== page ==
Some parents, grandparents too, have a panic from the time the child is born; to the crawling stage; to the first step; to walking; and straight through the growing stages. The questions range from: “are they going to remain with flat feet”, to “will they stay bow legged”? Truly these answers cannot be given before a certain age, and actually the age tends to vary dependent on the condition. It is critical to remember that kids are not little adults, hence development changes throughout their growth. Generally between age 7 -10 most “problems” should have sorted out. Congenital, or what presents like severe deformities or gait issues, should be assessed earlier. A range of common questions typically asked would be answered.
How often do I need to change my child’s shoes?
It depends on the child and their age. On average, children’s feet grow at two sizes per year in the first four years of life, and one size per year thereafter, until growth is complete. However, a child’s foot may not grow for a considerable period of time, and then grow several sizes in a relatively short period. In general, the main period of accelerated growth in girls is between 8 and 13 years, with the peak rate at approximately 12 years of age. In boys this is slightly later, between 10.5 and 16 years, with the peak rate at approximately 14 years. This corresponds with puberty.
My baby has flat feet, is this normal?
Nearly all babies appear to have flat feet when they first walk. This is partly due to posture, and partly associated with deposits of fat which make the feet look flat. When a baby walks, it has to balance a relatively large and unwieldy head on a short torso. In order to do this, they walk with the knees bent, legs wide apart, and the feet turned outwards. Also, the nervous control of gait is still being learned, and all of these factors combine to give a flat-footed appearance.
Checking if child’s shoes fit properly
Given in Trinidad and Tobago someone measuring your feet at a store isn’t a norm, an easy way to check the length yourself, is by cutting a strip of paper that is the same length as the inside of the shoe. Get the child to stand on it, and measure the distance between the longest toe and the end of the piece of paper. A newly fitted shoe will be approximately 12 – 16 mm longer than the longest toe, to allow for growth and the foot elongating when walking. Shoes that are only 5mm longer should be regarded as too short and replaced.
My child always wears sneakers, is this unhealthy for their feet?
Not once good foot health is practised. The feet should be measured for the shoes which should have sensible features such as: adequate room, depth and width in the toe area; foot shaped in the toe area; laces or Velcro fastening; well-fitting and firm at the heel; and shock absorbing heel and sole.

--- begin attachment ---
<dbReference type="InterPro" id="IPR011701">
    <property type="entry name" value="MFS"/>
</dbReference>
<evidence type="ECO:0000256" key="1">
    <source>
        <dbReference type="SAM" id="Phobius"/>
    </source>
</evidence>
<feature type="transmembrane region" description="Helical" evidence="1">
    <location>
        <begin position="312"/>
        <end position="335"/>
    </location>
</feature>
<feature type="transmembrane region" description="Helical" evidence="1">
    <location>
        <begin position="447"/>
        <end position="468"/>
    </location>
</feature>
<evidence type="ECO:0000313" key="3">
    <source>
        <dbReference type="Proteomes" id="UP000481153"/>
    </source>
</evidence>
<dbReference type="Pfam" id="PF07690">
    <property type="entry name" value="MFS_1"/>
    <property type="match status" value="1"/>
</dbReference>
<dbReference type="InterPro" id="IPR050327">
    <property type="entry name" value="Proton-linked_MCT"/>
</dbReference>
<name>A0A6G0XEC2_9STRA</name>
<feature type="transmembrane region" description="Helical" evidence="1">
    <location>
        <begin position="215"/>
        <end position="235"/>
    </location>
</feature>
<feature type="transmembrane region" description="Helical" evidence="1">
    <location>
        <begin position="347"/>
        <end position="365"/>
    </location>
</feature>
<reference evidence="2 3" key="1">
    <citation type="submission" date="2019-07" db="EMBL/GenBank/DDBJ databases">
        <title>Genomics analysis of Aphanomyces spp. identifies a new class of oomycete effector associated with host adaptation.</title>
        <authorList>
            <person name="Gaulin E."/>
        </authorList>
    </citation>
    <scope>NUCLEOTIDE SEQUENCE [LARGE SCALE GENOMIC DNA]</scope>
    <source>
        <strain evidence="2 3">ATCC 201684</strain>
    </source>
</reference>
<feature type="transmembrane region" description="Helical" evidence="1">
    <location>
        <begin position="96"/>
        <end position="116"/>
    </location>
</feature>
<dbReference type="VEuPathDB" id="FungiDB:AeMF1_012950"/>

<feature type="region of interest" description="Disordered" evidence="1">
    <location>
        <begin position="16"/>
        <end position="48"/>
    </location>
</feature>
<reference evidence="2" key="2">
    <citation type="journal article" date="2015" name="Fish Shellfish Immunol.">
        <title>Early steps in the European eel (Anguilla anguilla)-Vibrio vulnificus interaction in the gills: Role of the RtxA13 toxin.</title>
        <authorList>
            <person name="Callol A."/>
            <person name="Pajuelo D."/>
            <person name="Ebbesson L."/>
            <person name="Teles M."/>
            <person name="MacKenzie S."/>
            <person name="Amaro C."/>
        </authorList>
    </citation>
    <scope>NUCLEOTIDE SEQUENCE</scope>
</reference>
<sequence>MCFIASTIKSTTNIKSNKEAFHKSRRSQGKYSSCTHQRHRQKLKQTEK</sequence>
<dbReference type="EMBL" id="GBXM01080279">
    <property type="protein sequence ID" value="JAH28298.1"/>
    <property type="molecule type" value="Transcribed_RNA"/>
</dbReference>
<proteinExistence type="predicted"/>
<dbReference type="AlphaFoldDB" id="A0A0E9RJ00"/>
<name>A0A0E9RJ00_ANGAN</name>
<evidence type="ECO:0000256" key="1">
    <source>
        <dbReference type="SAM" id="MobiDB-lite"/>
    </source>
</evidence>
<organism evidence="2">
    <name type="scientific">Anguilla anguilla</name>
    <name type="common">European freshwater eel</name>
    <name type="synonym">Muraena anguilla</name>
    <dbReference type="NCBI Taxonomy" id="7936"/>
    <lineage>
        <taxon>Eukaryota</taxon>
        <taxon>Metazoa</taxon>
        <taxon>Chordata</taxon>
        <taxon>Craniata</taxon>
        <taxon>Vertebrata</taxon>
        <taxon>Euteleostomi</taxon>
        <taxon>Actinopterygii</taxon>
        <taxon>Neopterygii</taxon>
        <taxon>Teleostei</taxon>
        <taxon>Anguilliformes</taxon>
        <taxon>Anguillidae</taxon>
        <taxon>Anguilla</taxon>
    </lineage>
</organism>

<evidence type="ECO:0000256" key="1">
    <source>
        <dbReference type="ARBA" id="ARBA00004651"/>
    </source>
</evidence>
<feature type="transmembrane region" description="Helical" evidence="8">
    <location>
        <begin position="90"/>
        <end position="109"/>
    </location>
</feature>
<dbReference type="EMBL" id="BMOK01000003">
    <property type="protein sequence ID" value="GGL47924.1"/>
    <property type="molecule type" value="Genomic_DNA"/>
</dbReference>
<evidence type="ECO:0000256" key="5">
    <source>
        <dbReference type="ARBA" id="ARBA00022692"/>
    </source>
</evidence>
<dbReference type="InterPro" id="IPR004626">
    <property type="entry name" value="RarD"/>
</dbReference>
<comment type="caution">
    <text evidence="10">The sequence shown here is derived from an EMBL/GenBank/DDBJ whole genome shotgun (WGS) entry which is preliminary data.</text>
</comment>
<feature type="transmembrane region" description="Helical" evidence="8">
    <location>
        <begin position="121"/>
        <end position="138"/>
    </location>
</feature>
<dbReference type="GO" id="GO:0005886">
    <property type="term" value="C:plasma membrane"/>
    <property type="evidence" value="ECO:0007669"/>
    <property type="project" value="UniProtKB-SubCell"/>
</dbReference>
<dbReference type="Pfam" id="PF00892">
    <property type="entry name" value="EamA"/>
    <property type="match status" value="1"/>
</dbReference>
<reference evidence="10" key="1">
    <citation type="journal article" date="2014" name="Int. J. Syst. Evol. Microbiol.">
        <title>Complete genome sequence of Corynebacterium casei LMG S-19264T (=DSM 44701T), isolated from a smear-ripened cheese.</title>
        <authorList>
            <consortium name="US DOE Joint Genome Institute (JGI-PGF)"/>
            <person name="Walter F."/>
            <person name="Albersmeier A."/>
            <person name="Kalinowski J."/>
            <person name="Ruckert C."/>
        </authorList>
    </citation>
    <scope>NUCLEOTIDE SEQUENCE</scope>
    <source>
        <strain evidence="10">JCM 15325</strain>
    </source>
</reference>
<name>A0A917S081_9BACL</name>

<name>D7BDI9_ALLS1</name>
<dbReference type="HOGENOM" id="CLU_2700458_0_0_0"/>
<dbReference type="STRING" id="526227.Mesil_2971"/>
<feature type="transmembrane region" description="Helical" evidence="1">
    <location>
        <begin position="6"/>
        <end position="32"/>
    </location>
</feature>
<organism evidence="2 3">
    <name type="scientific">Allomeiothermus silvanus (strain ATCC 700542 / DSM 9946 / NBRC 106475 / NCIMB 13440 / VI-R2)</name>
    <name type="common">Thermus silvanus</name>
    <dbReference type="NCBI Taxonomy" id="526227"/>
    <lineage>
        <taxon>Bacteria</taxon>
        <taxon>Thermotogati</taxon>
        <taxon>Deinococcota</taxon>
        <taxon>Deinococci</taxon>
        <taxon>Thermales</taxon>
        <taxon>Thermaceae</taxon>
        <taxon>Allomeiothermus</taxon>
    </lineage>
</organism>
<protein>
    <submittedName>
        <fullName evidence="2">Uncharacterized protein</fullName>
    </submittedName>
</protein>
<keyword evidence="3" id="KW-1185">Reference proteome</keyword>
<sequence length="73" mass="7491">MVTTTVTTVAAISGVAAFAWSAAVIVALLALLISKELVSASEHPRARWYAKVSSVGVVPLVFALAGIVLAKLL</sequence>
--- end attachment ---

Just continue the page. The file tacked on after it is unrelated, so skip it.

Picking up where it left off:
Fitted sneakers are best, but not always possible. Remember, many sneakers are designed for particular sporting activities, but may not be suitable for regular every day wear. Children often choose sneakers due to peer group pressure, and fashion trends to wear the right label or style.
My teenager insists on wearing high-heeled, pointed shoes, and I am worried about the long-term damage this will do to her feet.
You are right to be concerned about the long-term effects of this, and the practice should be discouraged and reserved for occasional use. These effects are not only to the feet, but also to the posture in general, with the possibility of future knee, hip and back problems. In the short term, the feet will also be damaged with restricted movement at the ankle joint, hard skin on the soles of the feet and tops of the toes, and increased risk of in-growing toe nails.
Warning signs to look for when checking a child’s feet
They can be broken down into four main areas. These are skin, nails, deformities and posture.
-Skin – Look for areas of redness and rashes particularly between the toes, in the arches, and below the ankle bones, indicating athlete’s foot; particularly if they are itchy. Look for red marks and/or blisters at the back of the heel, and on the tops of the small joints of the toes, indicating ill-fitting shoes. Raised and painful hard masses on the soles of the feet may indicate a fish eye.
-Nails – Any inflammation around the nails should be taken seriously, as it may indicate infection. Any discolouration of the toenails should be checked by your podiatrist.
-Deformities – Toes should always be straight, in line with the foot, and not drawn back or curled. The fifth toe may tuck under the fourth slightly, and the fourth under the third toe, but the big toe should also be straight.
-Posture – If the feet appear to be excessively turned in or out, or the arch looks very flat, especially if the child complains of pain, the advice of a podiatrist should be sought.
This is the first of a series on pod-paediatrics, next, we’ll deal with activities and their impact.
Your feet mirror your general health . . . cherish them!